Poirot’s “boy Friday” to help him solve the case came in the form of Colonel Race, a steadfast Brit who first appeared in Christie’s earlier novel The Man in the Brown Suit. David Niven affably portrays the capable colonel with dignified charm and deadpan wit, often serving as the straightforward foil to Peter Ustinov’s more bombastic Poirot. Continue reading

The Day of the Jackal: A Day Cravat and an Alfa Romeo

Edward Fox in The Day of the Jackal, carrying a custom rifle in front of his 1961 Alfa Romeo.

Edward Fox in The Day of the Jackal (1973), carrying a custom rifle in front of his 1961 Alfa Romeo.


Edward Fox as “The Jackal”, mysterious professional assassin

Montemorro Forest, Italy, August 1963

Film: The Day of the Jackal
Release Date: May 16, 1973
Director: Fred Zinnemann
Costume Design: Joan Bridge, Rosine Delamare, and Elizabeth Haffenden


On le 14 juillet (or “Bastille Day,” as we Yanks call it), BAMF Style is exploring one of Edward Fox’s many simple but elegant casual outfits in The Day of the Jackal, where he plays an enigmatic British contract killer tasked with the assassination of French President Charles De Gaulle.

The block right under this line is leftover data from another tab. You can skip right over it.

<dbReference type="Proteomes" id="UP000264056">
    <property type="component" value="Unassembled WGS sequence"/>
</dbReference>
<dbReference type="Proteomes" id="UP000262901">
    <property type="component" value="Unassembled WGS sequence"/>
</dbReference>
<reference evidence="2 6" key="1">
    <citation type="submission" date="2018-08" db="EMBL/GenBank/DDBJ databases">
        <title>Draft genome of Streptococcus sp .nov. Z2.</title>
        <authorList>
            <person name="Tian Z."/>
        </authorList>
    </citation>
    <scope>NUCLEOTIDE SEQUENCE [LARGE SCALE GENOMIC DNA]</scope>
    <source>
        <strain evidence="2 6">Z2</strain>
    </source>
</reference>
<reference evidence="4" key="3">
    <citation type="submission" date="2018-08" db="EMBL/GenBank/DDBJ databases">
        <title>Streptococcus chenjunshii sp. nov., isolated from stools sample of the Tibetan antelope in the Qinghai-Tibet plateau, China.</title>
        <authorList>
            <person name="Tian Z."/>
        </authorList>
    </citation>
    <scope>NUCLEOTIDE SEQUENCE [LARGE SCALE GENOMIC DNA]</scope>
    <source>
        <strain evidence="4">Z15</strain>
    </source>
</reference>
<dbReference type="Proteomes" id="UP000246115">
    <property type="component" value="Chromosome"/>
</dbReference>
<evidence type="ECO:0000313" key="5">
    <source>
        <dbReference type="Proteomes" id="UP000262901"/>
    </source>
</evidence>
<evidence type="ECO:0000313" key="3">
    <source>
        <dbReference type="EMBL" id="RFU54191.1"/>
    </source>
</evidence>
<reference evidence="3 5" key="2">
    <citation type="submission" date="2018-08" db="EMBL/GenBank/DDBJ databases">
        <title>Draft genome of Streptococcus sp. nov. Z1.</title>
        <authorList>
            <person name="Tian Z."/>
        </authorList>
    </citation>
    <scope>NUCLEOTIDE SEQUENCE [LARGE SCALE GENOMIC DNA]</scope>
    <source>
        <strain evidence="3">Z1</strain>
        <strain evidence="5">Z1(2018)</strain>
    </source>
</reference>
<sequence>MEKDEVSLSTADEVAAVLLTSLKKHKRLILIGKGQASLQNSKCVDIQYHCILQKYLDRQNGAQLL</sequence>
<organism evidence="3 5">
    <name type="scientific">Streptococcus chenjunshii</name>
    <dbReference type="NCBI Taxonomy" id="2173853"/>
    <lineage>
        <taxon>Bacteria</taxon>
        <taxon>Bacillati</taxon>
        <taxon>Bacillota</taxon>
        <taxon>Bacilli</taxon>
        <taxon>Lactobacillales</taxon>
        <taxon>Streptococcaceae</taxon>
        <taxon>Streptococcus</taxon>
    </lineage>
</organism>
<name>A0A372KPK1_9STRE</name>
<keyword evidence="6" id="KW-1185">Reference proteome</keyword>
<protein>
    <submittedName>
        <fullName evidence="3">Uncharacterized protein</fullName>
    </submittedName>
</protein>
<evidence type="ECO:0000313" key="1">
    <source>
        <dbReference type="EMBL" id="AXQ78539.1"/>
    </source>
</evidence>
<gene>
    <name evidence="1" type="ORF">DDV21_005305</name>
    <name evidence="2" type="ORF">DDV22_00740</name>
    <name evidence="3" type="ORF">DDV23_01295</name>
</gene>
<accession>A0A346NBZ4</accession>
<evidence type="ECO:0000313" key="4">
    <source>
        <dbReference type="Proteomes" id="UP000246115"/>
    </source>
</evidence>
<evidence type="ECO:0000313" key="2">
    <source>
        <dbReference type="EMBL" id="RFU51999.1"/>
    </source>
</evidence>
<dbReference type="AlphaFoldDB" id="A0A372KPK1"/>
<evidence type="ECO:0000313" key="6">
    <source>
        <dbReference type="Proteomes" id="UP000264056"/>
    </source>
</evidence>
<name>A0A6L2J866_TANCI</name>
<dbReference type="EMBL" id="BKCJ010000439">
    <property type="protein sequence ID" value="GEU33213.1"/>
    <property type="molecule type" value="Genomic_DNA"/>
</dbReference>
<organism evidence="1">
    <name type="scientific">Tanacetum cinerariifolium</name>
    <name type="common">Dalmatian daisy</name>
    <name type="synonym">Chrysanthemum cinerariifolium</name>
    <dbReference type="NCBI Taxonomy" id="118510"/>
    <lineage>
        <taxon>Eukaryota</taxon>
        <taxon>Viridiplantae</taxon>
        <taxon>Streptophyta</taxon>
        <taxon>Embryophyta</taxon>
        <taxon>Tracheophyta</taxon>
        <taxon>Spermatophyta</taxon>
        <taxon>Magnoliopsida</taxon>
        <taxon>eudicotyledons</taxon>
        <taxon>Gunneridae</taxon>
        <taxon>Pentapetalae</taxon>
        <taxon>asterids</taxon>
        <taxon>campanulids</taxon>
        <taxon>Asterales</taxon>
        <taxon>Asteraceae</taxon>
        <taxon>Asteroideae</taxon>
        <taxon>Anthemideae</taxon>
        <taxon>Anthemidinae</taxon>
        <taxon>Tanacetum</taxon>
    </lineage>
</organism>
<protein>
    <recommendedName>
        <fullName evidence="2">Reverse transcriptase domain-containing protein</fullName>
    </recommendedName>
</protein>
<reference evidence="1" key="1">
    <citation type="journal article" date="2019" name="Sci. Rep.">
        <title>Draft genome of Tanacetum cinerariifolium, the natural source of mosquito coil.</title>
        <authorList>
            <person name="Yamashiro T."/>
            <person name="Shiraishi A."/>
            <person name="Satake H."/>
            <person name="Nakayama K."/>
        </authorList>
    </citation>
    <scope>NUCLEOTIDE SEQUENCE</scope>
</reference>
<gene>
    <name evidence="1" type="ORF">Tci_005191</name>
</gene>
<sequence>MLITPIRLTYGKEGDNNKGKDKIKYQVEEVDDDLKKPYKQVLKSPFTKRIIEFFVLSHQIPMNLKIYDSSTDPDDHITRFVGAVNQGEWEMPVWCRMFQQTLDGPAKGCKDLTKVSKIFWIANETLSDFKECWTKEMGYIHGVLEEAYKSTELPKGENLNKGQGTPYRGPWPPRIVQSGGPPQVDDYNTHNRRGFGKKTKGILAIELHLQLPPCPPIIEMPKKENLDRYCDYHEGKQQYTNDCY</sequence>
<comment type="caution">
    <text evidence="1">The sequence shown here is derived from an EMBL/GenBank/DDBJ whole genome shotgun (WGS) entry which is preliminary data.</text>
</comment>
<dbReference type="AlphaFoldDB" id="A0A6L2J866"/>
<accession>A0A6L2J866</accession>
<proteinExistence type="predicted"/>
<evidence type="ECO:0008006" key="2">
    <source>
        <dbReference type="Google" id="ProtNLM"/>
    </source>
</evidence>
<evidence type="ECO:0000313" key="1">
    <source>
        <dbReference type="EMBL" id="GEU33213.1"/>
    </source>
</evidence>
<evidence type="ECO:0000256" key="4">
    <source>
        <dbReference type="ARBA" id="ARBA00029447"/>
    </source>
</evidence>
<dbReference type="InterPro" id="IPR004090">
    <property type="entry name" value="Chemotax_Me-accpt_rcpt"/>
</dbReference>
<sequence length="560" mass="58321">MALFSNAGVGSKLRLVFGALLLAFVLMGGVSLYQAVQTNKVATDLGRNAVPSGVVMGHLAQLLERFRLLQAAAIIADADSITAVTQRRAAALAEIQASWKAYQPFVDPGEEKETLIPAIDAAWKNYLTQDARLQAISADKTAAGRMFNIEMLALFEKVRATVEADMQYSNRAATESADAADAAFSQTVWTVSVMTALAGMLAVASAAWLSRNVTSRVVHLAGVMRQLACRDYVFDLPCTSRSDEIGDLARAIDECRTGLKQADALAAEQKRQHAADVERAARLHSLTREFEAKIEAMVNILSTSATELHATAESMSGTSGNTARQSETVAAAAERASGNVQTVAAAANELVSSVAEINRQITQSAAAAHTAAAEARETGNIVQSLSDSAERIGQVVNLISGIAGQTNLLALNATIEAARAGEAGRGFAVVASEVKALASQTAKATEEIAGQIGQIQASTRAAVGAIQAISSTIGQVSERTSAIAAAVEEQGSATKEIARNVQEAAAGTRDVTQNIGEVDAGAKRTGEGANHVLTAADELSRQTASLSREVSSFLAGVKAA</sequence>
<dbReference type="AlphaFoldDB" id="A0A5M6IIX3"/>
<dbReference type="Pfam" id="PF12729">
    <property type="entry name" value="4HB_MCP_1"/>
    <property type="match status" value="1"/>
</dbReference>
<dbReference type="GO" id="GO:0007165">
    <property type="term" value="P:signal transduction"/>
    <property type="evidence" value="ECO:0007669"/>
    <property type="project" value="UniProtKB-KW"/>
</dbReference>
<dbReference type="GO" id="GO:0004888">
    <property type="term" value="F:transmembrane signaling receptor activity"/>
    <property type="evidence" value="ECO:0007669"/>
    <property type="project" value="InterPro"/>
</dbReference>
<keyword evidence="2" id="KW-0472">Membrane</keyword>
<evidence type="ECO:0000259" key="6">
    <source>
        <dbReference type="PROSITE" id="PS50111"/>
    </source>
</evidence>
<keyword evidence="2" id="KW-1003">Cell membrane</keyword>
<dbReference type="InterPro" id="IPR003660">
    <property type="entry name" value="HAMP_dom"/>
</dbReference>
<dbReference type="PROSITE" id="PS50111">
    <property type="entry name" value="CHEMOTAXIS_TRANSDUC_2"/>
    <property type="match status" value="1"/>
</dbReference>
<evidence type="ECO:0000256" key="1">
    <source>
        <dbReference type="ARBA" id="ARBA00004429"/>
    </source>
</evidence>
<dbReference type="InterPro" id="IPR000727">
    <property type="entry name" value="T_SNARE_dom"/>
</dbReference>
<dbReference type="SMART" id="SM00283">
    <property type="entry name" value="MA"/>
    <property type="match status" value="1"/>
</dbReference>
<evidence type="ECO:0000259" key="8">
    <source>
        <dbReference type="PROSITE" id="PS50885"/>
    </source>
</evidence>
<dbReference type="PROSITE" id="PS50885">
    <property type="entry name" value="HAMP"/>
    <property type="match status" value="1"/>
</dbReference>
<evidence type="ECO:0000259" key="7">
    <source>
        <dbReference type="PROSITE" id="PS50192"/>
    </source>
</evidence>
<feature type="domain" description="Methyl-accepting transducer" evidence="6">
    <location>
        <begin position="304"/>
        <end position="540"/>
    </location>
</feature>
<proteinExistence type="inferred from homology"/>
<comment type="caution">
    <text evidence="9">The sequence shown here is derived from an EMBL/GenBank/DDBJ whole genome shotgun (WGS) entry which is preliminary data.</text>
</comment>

This installment of Car Week ends as it started, featuring a 1961 model year convertible. In this case, it’s the white Alfa Romeo that “The Jackal” – as our smooth assassin is codenamed – drives through Europe, including for this brief interlude as he tests his new customized sniper rifle in the Italian countryside. Continue reading

McQ’s Navy Blazer and 1973 Trans Am

John Wayne as Det. Lon "McQ" McHugh in McQ (1973), armed in front of his 1973 Pontiac Firebird Trans Am.

John Wayne as Det. Lon “McQ” McHugh in McQ (1973), armed in front of his 1973 Pontiac Firebird Trans Am.


John Wayne as Lon “McQ” McHugh, taciturn Seattle PD lieutenant

Seattle, Fall 1973

Film: McQ
Release Date: February 6, 1974
Director: John Sturges
Wardrobe Credit: Luster Bayless


It’s no Hollywood secret that McQ was originally developed as a vehicle for Steve McQueen. Five years after McQueen sat behind the wheel of a hunter green Mustang GT390 careening through the streets of San Francisco in Bullitt, the role of gruff Seattle police lieutenant Lon McHugh was retooled for screen legend John Wayne, who took on his first detective role at the age of 66.

Wayne, whose entire left lung had been surgically removed after a bout with cancer a decade earlier, could only walk short distances without needing oxygen – much to the chagrin of director John Sturges – but still turned in a surprisingly energetic performance as a cop who combines Dirty Harry’s stubborn grit with Bullitt’s propensity toward speeding around the city in a sporty dark green American muscle car. Continue reading